(Updates with eighth lock likely to close, Gulf grain export
By Karl Plume
April 18 Eight Mississippi River locks between
Muscatine, Iowa, and Clarksville, Missouri, were expected to
close beginning on Friday as the rain-swollen waterway rises
above flood stage, the U.S. Army Corps of Engineers said on
Corn and soybean prices at Gulf of Mexico export terminals
jumped by at least 10 cents a bushel as the closures of Locks 16
through 24 will shut the river to commercial navigation from
central Iowa to northern Missouri, dramatically cutting
available supplies for exporters.
The flooding is a dramatic departure from just three months
ago, when the river dropped to near record lows and nearly
closed to commercial navigation entirely.
The river was forecast to crest on Monday at Lock 16 in
Muscatine at a river gauge reading of 21.9 feet, nearly 6 feet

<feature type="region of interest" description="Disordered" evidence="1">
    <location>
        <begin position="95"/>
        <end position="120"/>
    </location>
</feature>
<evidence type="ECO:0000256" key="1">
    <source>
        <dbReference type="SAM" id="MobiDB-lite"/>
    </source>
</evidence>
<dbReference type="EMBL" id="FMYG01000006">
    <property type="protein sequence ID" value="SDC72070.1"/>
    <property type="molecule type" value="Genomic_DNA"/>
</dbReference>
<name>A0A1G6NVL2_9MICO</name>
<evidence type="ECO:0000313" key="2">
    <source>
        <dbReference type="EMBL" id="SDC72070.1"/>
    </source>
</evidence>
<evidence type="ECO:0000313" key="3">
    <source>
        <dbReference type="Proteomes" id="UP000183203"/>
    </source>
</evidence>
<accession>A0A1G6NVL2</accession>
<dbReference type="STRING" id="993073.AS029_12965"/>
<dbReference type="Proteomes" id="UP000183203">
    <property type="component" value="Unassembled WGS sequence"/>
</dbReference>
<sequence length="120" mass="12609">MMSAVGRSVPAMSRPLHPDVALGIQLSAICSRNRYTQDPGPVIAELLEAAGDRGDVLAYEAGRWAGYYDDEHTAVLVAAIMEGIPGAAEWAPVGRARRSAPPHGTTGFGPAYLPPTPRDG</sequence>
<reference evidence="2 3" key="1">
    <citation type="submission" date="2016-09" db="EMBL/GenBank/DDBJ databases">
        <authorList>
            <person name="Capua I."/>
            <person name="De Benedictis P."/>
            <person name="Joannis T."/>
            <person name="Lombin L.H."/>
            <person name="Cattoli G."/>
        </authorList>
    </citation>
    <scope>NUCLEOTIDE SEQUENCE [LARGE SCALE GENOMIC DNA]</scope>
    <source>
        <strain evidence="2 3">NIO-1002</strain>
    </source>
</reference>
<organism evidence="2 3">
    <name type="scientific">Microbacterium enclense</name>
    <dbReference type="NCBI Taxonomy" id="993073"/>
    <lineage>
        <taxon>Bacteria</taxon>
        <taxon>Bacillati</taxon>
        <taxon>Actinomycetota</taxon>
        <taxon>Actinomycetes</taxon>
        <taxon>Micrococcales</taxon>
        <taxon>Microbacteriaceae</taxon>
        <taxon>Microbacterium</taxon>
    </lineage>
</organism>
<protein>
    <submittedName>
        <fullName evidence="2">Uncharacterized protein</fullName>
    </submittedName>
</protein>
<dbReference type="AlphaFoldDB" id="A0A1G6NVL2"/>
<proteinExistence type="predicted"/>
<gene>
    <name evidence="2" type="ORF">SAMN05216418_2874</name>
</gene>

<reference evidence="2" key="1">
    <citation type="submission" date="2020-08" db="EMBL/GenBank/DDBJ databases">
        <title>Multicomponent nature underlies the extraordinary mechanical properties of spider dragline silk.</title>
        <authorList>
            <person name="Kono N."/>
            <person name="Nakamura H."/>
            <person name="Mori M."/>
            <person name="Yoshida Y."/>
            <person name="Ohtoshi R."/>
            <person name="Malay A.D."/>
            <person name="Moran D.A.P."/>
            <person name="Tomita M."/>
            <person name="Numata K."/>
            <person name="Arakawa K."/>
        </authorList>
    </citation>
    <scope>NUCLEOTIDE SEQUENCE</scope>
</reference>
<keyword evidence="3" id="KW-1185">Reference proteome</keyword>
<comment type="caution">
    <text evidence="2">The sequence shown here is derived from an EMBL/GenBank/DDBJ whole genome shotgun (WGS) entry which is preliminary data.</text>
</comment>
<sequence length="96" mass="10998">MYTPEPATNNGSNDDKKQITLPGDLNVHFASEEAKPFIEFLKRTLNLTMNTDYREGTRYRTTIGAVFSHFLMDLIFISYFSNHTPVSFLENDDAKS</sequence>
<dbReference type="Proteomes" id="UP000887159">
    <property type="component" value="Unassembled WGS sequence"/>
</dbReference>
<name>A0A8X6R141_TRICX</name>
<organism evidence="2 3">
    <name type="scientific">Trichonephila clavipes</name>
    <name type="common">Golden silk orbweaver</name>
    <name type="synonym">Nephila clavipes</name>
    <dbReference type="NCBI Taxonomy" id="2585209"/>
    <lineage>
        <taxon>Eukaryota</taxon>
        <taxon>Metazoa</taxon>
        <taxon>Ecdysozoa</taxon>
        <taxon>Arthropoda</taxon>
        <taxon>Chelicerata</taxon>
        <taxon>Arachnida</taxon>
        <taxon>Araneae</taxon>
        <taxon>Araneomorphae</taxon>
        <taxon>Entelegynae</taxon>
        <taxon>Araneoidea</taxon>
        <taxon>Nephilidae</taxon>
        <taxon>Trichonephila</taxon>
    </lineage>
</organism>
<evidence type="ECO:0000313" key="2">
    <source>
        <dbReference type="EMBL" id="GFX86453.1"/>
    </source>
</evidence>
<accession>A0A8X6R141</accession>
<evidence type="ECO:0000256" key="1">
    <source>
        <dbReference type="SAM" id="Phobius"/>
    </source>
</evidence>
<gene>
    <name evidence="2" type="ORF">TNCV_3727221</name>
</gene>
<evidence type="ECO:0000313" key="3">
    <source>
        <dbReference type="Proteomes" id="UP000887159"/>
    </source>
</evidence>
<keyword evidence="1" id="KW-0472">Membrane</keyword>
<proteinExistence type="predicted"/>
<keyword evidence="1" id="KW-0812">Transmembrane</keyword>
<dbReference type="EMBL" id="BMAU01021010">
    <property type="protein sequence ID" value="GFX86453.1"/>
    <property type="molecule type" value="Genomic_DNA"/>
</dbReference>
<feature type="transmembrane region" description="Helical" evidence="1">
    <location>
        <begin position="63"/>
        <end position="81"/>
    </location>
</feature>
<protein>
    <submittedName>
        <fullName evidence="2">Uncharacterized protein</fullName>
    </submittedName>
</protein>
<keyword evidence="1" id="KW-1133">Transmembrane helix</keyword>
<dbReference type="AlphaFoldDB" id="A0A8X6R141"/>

above flood stage and 3.7 feet below the record crest, according
to the latest National Weather Service (NWS) river forecast.
"Based on current forecasts, we're looking at most of them
closing on Friday," said Rob Germann, operations manager for the
Army Corps' Mississippi River project, Rock Island district,
which operates Locks 11 through 22.
"Depending on how the rain continues this week, will
determine how that crest drains out," he said.
At Lock and Dam 24 in Clarksville, the river was forecast to
crest at 35.6 feet on Sunday, more than 10 feet above flood
stage and 2.1 feet short of its record crest at that location.
That lock will be closed after the river rises to 32.5 feet,
said Army Corps' St. Louis District spokesman Michael Petersen,
a mark that may be topped late Friday, according to the NWS.
About 60 percent of U.S. grain exports are shipped via the
Mississippi River and its tributaries from farms in the Midwest
to export terminals at the Gulf of Mexico. The closures, which
could stretch into next week, reduce the area from which
exporters can draw barge-delivered grain to just the Illinois
River, lower Ohio River and the Mississippi from St. Louis and
(Reporting by Karl Plume in Chicago; Editing by Gerald E.
McCormick, Bob Burgdorfer and Dan Grebler)